charles wright mills

Topics: Sociology, C. Wright Mills, The Sociological Imagination Pages: 5 (1750 words) Published: April 22, 2014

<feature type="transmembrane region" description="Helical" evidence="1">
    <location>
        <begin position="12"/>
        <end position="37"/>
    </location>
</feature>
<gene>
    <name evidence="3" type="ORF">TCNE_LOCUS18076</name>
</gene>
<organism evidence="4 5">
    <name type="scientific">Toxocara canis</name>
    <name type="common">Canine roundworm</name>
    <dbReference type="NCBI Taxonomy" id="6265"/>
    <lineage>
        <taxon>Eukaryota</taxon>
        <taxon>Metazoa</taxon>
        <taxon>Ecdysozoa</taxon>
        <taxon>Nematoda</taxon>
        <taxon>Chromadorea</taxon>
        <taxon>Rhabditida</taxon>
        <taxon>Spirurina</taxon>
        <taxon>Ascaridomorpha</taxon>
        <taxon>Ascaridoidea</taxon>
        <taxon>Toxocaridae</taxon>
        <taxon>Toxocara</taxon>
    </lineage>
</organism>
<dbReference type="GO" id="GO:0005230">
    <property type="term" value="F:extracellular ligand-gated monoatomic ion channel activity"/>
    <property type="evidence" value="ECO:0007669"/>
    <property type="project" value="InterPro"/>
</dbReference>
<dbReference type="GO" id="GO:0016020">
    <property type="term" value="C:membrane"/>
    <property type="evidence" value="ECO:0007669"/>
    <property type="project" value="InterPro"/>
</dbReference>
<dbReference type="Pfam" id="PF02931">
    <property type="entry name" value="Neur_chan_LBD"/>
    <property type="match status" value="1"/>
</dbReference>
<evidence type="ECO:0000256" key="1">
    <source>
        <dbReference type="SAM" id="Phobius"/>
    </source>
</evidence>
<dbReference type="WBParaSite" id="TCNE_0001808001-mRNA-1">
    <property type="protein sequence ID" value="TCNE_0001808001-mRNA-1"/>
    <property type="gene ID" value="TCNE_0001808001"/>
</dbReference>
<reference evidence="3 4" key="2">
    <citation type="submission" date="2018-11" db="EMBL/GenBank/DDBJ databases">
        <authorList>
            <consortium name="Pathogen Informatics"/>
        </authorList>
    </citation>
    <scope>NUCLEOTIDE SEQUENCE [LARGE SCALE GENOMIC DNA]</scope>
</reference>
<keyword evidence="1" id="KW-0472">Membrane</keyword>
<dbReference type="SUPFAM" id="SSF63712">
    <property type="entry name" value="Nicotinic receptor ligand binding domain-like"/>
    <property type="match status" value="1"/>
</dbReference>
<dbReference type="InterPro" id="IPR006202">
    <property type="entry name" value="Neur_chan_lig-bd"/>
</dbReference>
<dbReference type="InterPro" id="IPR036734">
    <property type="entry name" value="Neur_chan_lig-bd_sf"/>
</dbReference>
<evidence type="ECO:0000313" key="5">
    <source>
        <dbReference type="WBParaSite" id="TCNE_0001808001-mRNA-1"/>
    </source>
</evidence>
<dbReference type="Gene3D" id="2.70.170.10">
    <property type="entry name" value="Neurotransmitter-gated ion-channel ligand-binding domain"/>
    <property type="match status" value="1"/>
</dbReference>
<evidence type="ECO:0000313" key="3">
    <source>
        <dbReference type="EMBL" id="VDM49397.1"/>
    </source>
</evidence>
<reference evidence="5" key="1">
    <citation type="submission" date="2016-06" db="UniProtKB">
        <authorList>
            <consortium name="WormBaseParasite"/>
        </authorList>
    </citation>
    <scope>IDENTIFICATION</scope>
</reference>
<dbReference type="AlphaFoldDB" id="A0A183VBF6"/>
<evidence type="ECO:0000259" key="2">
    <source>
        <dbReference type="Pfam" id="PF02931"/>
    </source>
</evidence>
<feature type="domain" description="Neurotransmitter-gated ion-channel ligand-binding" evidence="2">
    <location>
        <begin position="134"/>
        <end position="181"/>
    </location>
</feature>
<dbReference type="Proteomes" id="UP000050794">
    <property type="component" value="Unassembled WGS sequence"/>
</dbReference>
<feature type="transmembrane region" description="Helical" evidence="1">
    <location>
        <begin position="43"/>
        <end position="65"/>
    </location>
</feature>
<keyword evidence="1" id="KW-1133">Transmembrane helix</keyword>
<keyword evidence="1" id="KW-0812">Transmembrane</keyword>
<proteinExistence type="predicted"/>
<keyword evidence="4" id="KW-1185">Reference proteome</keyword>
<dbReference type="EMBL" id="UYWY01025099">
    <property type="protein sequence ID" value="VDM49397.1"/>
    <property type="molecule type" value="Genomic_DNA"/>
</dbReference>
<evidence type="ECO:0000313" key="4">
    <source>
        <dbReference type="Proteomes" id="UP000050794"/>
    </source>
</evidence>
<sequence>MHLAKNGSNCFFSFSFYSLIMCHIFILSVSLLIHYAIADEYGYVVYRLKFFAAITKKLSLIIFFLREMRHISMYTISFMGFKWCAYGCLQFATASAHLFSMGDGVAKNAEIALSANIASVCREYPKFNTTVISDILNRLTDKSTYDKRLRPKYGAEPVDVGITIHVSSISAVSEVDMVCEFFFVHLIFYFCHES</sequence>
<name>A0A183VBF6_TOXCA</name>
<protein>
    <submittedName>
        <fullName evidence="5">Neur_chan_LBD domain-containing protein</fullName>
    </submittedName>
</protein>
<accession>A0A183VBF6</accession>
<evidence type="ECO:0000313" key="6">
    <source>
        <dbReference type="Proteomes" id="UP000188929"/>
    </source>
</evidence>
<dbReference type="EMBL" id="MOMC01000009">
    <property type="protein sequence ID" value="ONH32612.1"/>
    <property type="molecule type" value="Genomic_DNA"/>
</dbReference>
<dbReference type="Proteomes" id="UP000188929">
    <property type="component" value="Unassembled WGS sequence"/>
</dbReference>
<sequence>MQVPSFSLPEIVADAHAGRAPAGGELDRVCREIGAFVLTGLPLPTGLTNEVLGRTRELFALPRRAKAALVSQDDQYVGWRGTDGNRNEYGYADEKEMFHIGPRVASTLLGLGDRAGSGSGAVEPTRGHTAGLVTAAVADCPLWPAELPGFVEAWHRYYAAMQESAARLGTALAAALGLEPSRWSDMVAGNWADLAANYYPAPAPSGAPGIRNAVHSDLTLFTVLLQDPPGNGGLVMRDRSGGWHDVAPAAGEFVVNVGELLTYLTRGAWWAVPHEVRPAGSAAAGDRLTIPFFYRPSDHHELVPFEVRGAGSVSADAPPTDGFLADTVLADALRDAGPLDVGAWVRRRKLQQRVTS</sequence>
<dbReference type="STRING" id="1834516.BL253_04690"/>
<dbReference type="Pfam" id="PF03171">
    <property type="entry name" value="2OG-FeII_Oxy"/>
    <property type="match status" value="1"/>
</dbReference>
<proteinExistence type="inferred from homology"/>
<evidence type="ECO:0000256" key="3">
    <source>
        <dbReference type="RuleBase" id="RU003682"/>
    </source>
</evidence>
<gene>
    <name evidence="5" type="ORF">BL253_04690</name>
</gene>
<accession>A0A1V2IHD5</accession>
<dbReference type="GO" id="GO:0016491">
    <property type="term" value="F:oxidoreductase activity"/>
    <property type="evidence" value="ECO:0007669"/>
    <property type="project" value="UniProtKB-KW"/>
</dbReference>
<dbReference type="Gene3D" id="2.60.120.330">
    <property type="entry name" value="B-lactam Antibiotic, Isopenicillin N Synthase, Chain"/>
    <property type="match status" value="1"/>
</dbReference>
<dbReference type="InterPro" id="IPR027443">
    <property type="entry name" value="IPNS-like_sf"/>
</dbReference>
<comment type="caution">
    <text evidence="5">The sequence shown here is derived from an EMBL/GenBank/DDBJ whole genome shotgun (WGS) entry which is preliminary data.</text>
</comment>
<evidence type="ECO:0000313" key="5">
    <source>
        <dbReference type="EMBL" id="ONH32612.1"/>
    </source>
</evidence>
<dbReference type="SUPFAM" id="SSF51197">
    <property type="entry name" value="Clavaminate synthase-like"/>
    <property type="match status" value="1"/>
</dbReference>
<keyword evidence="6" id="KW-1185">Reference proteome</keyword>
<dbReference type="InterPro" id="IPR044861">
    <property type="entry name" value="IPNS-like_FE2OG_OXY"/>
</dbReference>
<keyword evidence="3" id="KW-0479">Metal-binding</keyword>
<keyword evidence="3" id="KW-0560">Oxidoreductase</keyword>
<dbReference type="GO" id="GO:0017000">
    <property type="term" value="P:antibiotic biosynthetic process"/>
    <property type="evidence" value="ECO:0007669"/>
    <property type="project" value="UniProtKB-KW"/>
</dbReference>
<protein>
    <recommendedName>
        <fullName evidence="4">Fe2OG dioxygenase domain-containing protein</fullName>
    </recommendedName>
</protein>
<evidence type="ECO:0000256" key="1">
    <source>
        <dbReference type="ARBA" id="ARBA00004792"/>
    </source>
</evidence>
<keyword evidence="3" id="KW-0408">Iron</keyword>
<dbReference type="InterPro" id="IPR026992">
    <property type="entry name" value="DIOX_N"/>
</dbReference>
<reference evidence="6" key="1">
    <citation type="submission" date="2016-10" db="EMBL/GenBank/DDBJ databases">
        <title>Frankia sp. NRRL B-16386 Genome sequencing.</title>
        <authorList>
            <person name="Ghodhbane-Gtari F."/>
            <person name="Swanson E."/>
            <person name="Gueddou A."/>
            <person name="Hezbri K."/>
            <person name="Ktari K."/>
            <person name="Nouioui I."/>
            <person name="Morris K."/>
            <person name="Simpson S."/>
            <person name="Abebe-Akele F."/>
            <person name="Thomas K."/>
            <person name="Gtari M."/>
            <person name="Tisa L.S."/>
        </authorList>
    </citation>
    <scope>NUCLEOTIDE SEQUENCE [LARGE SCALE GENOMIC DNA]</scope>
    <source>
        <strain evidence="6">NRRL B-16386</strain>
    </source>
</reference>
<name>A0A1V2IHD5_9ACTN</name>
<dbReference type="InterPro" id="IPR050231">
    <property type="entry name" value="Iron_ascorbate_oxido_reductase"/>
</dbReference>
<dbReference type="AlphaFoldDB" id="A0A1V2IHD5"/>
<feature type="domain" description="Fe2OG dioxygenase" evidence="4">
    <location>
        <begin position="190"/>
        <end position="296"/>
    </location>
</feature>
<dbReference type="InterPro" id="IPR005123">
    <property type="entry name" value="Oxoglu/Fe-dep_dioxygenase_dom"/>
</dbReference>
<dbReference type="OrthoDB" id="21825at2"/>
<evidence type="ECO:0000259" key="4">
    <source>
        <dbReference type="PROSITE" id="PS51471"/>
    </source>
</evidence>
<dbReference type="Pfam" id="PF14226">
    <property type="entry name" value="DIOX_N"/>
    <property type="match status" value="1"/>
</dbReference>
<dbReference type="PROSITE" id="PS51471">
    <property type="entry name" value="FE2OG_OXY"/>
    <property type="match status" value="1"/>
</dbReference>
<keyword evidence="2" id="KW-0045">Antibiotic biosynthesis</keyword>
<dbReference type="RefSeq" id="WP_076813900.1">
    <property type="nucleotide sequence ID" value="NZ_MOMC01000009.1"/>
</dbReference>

Charles Wright Mills   C. Wright Mills was born in Waco, Texas on August 28, 1916 and lived in Texas until he was twenty-three years old.[1] His father, Charles Grover Mills, worked as an insurance salesman while his mother,Frances Wright Mills, stayed at home as a housewife.[1][4] His family moved constantly when he was growing up and as a result, he lived a relatively isolated life with few continuous relationships.[5] Mills graduated from Dallas Technical High School in 1934.[6] He initially attended Texas A&M University but left after his first year and subsequently graduated from the University of Texas at Austin in 1939 with a bachelor's degree in sociology and a master's degree in philosophy. By the time he graduated, Mills had already been published in the two leading sociology journals in the U.S., the American Sociological Review and the American Journal of Sociology.[7] Mills received his Ph.D. in sociology from the University of Wisconsin–Madison in 1942. His dissertation was entitled "A Sociological Account of Pragmatism: An Essay on the Sociology of Knowledge."[8] Mills refused to revise his dissertation while it was reviewed, and it was later accepted without approval from the review committee.[9] Mills left Wisconsin in early 1942 upon being appointed Professor of Sociology at the University of Maryland, College Park. Mills was described as a man in a hurry, and aside from his hurried nature, he was largely known for his combativeness. Both his private life, with three marriages, a child from each, and several affairs, and his professional life, which involved challenging and criticizing many of his professors and coworkers, are characterized as "tumultuous". He wrote a fairly obvious, though slightly veiled, essay in criticism of the former chairman of the Wisconsin department, and called the senior theorist there, Howard Becker, a "real fool". On one special occasion when Mills was honored during a visit to the Soviet Union as a major critic of American society, he criticized censorship in the Soviet Union through his toast to an early Soviet leader was was, "purged and murdered by the Stalinists," saying, "To the day when the complete works of Leon Trotsky are published in the Soviet Union!" Mills suffered from a series of heart attacks throughout his life and his fourth and final attack lead to his death on March 20, 1962. Wright Mills was heavily influenced by pragmatism, specifically the work of George Mead and John Dewey. The social structure aspects of Mills' works is largely shaped by Max Weber and the writing of Karl Mannheim, who followed Weber's work closely. Mills also acknowledged a general influence of Marxism; he noted that Marxism had become an essential tool for sociologists and therefore all must naturally be educated on the subject; any Marxist influence was then a result of sufficient education. Neo-Freudianism also helped shape Mills' work.   The Sociological Imagination   The  term  sociological imagination was coined by the American sociologist C. Wright Mills in 1959 to describe the type of insight offered by the discipline of sociology.  Mills defined sociological imagination as “...the vivid awareness of the relationship between experience and the wider society.’’ It is “the capacity to shift from one perspective to another—from the political to the psychological; from examination of a single family to comparative assessment of the national budgets of the world; from the theological school to the military establishment; from considerations of an oil industry to studies of contemporary poetry.”  The individual who applies the sociological imagination, as Anthony Giddens[2] has put it, is one is able to put him/herself away from the familiar routine of his/her own experiences with daily life. The sociological imagination may also be defined as the capacity to see how sociological situations play out due to how people differ in terms of their places in given social or historical...
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